Smart Cities as Surveilling Cities?
Datafication is a central feature of any smart city, regardless of the perspective we adopt to define and design it. With the deluge of data come multiple privacy concerns regarding the protection of personal and confidential data; bodily privacy; territorial privacy (e.g., personal space, objects, and property); locational and movement privacy (e.g., tracking of spatial behavior); communications privacy (e.g., surveillance of conversations and correspondence); and transactions privacy (e.g., monitoring of queries/searches, purchases, and other exchanges). These concerns arise for example because smart cities place sensors in urban furniture, ranging from waste bins to lampposts, they track phone identifiers, and smart mobility systems rely on extensive geolocation systems. Not all the data collected in smart cities will be qualified as personal data as much of it refers to crowd management, urban or environmental data (e.g., levels of air pollution, traffic density, water level). Also, part of the collected data will become available in the form of open data enabling multiple urban improvements. However, contrary to popular belief, smart cities do not only collect data on the city and its furniture (e.g., lamp polls) but also on their citizens. This data collection has a disproportionately negative effect on low-income underrepresented citizens who are regarded as being at higher risk of committing tax or social welfare fraud or a crime.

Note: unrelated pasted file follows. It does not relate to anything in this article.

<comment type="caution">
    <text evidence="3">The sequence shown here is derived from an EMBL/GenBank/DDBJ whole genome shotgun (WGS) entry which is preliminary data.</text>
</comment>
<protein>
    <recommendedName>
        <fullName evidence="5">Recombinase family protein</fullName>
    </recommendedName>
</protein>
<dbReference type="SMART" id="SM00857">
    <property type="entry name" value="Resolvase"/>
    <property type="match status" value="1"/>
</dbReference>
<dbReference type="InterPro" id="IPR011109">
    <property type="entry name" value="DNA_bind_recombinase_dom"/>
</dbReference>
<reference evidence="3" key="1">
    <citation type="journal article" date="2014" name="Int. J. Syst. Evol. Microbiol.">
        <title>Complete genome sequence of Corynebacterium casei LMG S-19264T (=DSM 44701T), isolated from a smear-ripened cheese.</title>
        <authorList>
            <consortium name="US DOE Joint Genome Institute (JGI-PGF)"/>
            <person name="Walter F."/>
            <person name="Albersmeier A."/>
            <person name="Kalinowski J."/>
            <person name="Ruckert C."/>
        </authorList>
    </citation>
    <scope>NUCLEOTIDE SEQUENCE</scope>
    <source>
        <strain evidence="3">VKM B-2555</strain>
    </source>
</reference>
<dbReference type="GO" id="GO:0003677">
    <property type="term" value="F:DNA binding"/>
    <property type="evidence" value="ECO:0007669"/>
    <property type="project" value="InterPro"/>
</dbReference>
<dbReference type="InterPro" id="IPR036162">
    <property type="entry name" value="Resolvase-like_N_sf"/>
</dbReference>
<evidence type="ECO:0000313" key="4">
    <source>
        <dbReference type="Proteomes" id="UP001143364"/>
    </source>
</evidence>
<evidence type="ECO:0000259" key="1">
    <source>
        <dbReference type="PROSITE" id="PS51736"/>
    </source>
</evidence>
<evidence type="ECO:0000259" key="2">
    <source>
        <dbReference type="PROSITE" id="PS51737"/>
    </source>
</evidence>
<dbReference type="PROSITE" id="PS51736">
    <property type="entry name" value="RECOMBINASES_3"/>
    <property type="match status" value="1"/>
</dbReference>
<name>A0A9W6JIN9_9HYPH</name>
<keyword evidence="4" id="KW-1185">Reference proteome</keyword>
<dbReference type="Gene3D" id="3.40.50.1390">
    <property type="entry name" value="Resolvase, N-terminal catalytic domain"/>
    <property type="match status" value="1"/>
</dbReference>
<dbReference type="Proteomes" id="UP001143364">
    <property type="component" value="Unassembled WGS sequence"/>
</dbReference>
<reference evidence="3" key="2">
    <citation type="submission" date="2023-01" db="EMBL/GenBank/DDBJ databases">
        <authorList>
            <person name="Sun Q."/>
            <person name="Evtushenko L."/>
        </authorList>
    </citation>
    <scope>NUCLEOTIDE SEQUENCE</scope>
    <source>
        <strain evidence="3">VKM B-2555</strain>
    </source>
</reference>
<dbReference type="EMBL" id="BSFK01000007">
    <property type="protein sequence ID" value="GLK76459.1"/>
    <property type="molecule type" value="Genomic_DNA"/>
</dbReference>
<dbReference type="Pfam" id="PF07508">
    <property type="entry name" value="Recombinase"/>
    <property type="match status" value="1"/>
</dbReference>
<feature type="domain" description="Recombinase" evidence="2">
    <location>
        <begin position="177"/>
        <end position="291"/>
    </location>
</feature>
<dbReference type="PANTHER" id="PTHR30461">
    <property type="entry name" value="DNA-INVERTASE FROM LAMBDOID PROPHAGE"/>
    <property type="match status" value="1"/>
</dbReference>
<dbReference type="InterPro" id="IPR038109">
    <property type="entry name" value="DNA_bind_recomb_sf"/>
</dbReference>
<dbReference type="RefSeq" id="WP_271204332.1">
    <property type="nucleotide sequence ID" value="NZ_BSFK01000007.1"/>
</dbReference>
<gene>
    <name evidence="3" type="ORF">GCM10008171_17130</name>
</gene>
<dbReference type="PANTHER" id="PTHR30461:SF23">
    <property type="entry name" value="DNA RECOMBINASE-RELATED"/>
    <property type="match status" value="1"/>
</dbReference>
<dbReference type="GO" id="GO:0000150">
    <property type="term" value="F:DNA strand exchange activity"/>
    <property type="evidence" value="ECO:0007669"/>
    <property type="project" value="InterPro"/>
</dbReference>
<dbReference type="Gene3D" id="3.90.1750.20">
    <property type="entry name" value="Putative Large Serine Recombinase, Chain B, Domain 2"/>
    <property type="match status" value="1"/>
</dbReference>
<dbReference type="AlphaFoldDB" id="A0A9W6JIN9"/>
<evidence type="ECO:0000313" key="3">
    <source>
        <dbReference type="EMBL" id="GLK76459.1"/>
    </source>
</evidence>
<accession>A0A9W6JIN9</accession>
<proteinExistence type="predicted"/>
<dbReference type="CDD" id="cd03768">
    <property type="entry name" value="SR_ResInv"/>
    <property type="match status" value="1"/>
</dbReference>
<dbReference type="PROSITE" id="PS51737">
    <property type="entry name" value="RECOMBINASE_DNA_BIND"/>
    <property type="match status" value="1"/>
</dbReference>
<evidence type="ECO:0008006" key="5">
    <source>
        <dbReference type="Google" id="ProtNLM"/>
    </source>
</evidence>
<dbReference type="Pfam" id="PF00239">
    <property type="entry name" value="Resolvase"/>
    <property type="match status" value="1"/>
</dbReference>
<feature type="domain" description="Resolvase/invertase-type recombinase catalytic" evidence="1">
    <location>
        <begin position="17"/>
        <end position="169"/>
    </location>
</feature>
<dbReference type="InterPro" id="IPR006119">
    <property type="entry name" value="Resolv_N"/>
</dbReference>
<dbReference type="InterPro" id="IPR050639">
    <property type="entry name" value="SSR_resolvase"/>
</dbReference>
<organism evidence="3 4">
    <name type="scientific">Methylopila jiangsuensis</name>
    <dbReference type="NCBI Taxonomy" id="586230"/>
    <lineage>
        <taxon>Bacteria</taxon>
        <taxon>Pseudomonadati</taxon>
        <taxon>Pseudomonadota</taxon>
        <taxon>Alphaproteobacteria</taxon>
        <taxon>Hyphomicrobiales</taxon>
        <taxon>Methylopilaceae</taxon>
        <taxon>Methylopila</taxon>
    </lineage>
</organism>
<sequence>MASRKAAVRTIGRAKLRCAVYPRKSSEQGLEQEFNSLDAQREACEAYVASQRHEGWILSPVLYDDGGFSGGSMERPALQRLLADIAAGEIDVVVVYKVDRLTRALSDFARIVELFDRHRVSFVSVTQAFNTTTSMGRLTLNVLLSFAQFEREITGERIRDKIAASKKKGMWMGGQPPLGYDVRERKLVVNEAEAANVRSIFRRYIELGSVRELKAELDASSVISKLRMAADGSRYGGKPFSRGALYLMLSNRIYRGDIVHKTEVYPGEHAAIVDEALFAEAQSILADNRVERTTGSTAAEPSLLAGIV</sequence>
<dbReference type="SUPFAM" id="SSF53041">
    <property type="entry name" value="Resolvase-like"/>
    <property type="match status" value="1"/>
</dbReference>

While technologies employed for, for example, predictive policing are often overrated as empirical evidence shows their limited effectiveness, their surveillance effect can have chilling and stigmatizing effects on underprivileged populations. Citizens who are subject to surveillance may have lower levels of digital literacy and may not be aware of the extent to which they are being surveilled. At the same time, their low income, ethnicity, criminal record (or that of their family members), and socioeconomic background may make them a target for additional surveillance.